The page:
The American elm (Ulmus americana), also called white elm, is a native to the eastern United States, where it once lined the streets of many cities and towns because of its fast growth and arching, cathedral-like limbs. This hardwood tree grows in U.S. Department of Agriculture plant hardiness zones 2 to 9 and is prized for its interlocking wood that is hard to split, making it ideal for furniture making and construction projects.
Coveted for Its Shape
The American elm commonly has a divided trunk near the base and vertical branches that sweep upward, giving it a vaselike shape that provides excellent shade coverage. It has oval-shaped leaves that grow up to 6 inches long, are toothed along the edges, alternate (meaning they are not across from each other) on the branch, and have deep veins that radiate out from the main vein in a V-shape. In autumn, leaves of this deciduous tree drop as the tree prepares for dormancy.
Soil Type Affects Height
The American elm can adapt to a wide range of soil types and moisture conditions. It prefers well-draining, rich loam but also does well in poor-draining clays and dry, sandy soils. Soil type affects tree height. On average it grows to 80 feet high and 70 feet wide but grows to around 125 feet in rich, fertile soil and to only about 60 feet tall in dry soils. It does well in acidic or alkaline soil.
Decline of the American Elm
Dutch elm disease, introduced to the United States around 1930, led to a devastating decline of the American elm. This fungus, spread by bark beetles (Scolytus multistriatus), disrupts the tree’s ability to transport water, leading to wilt and severely shortening its lifespan from more than 150 years on average to a mere 30 years. The American elm and some of its cultivars are also susceptible to phloem necrosis, the bacterial disease wetwood, rots and insect damage.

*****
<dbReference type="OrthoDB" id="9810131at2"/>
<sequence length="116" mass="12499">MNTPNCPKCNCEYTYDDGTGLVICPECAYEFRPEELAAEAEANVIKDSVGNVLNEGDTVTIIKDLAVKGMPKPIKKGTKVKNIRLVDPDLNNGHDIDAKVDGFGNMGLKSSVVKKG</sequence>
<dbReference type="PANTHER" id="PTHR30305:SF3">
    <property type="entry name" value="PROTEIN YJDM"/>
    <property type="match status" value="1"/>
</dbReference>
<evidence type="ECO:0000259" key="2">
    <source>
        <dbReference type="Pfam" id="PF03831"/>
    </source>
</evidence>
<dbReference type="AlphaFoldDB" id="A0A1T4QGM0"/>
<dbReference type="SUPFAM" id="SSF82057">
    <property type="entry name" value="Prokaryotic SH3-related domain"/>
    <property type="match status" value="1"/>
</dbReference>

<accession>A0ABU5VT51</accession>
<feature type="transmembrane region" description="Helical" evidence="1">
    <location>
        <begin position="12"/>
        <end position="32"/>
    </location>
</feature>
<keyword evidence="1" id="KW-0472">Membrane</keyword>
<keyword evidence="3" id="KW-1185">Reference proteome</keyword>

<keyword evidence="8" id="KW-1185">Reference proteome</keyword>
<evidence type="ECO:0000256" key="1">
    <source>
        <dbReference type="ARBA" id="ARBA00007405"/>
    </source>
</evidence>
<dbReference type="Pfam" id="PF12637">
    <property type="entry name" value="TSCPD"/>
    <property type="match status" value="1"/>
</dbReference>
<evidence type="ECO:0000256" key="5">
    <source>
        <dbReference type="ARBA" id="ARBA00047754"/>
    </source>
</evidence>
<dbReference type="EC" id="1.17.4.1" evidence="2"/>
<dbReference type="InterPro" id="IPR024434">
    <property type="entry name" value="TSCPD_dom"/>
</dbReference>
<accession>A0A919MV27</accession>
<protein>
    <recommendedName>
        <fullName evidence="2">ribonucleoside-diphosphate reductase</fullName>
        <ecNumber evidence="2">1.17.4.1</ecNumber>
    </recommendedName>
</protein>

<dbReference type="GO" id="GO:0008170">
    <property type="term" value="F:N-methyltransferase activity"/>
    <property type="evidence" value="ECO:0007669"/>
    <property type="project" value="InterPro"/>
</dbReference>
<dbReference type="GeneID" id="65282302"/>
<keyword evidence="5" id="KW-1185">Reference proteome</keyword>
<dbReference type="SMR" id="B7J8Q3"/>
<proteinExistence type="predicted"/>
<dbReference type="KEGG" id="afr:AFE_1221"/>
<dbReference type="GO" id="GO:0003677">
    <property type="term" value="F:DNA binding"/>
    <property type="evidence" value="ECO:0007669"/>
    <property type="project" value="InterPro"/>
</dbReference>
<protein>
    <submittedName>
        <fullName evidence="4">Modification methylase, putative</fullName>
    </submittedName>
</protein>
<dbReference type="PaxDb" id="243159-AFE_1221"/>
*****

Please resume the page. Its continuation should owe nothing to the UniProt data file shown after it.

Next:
Resurgence of the American Elm
The development of cultivars resistant to Dutch elm disease makes planting American elm appealing again. Two such cultivars are Ulmus americana “Princeton,” which is hardy in USDA zones 3 to 9 and grows up to 70 feet, or Ulmus americana “Valley Forge,” hardy in USDA zones 5 to 9. Even with their disease resistance, a pruning and spraying program is recommended to prevent infection. When planting this ornamental shade tree, find a space that receives full sun and allows for tree spread. You can start new trees by cuttings taken from new branch growth and treated with a rooting hormone containing indolebutyric acid. Cuttings taken from the tree in its deciduous state will not root. The American elm has a low invasive potential.